In New York City, the rental market can seem a lot like the black market. Renters are accustomed to feeling hustled, fleeced, and generally at the mercy of predatory forces beyond their control — and that’s when everything goes O.K. In this forest of stunted expectations, it can be tough to distinguish the sharp-elbowed fauna from the truly corrupt, a circumstance that has long enabled scam artists to thrive here. This year, moreover, the busy spring-summer rental season is unfolding in a time of falling rental prices, which means too-good-to-be-true deals — the con artist’s calling card — seem more credible than they have in recent years.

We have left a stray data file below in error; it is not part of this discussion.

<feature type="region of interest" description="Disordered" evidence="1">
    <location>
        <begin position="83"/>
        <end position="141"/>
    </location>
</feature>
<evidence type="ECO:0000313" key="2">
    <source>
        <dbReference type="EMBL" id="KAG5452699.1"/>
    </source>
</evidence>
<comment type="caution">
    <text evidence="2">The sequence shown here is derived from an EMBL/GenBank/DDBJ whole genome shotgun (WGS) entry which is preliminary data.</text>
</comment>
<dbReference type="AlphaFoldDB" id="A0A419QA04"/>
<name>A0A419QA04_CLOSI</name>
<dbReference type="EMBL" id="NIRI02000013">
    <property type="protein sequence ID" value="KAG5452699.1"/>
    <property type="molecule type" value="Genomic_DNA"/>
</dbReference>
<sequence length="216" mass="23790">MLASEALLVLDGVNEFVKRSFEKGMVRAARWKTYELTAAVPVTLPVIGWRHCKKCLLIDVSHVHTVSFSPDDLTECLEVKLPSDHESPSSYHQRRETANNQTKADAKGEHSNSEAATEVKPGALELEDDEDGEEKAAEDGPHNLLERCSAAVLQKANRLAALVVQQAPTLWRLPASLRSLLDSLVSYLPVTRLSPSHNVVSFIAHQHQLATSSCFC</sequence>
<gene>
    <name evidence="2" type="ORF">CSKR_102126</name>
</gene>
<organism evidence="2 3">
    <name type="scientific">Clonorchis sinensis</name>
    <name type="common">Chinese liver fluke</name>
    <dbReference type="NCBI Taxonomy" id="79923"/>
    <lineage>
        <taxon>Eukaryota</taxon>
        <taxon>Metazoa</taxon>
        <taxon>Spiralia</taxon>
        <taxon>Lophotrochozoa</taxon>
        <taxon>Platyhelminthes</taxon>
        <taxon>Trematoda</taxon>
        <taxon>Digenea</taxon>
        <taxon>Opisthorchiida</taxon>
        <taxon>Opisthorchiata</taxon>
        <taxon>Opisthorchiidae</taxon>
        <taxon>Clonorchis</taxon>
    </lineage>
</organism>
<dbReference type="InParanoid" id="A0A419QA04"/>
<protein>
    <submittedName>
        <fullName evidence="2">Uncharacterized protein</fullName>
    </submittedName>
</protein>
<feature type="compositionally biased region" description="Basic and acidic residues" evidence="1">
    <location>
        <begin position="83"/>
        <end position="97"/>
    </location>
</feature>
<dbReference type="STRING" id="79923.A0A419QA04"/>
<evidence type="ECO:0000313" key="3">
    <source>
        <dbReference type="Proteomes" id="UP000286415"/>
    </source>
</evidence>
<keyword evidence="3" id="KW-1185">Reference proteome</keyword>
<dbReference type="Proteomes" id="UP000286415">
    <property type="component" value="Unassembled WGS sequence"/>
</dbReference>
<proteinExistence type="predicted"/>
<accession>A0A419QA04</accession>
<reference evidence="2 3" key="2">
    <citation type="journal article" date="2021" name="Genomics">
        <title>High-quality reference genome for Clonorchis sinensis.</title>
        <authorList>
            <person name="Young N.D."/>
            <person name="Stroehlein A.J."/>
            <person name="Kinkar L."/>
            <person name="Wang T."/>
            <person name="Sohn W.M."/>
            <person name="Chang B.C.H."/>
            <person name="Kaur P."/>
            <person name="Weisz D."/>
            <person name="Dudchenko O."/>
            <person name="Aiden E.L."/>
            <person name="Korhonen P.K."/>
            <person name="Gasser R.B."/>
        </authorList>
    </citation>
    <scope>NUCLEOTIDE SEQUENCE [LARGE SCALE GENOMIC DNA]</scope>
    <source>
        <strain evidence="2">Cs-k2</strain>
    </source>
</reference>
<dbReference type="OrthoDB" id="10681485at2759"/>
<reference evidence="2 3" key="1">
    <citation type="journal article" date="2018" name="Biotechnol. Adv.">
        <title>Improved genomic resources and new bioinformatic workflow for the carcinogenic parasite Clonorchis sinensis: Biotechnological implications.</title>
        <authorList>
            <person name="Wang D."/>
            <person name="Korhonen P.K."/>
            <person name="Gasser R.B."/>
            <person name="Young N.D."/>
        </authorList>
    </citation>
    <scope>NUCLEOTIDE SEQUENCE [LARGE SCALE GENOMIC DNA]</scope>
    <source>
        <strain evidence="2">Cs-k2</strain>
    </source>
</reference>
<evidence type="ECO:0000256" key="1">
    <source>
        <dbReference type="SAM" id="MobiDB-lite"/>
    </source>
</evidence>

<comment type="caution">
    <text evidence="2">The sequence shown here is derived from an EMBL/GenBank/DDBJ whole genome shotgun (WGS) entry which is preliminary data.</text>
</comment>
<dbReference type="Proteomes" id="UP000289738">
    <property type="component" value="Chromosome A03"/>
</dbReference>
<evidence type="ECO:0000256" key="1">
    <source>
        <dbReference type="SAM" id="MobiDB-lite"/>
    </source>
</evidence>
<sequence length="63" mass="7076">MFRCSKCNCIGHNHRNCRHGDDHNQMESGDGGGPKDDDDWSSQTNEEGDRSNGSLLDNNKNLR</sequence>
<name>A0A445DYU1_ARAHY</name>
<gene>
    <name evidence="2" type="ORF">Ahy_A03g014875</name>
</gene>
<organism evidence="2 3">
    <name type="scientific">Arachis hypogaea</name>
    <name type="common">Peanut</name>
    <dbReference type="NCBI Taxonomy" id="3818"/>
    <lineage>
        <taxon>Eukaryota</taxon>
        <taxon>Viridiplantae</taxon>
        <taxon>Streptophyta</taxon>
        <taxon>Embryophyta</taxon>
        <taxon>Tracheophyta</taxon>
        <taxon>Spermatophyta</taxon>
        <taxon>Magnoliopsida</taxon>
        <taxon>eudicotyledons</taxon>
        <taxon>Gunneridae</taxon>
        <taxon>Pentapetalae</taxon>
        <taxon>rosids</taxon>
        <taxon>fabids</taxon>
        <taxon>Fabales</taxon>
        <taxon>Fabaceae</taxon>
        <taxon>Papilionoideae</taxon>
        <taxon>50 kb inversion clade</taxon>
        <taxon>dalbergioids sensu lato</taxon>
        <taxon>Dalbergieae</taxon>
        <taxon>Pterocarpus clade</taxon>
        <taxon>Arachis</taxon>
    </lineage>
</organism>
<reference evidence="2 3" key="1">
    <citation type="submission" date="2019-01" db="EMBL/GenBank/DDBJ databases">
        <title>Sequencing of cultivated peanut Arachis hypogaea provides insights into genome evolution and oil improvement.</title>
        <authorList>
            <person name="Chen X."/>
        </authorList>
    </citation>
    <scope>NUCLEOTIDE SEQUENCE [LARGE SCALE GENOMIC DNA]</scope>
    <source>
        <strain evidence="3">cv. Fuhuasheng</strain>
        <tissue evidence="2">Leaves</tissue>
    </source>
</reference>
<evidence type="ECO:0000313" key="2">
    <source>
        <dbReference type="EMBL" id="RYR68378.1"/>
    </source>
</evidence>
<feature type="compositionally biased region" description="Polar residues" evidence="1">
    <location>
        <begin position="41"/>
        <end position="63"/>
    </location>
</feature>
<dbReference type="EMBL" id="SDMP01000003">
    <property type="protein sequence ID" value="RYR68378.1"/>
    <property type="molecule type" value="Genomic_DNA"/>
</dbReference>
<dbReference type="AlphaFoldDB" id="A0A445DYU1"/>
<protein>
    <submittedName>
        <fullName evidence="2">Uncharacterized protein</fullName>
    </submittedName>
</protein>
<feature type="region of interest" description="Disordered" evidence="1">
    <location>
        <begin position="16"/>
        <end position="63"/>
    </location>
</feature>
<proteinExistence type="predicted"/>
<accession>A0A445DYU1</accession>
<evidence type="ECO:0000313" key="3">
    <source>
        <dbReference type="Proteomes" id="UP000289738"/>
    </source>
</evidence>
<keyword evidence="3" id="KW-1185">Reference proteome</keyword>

By Terri Karush Rogers, June 28, 2009, NYT

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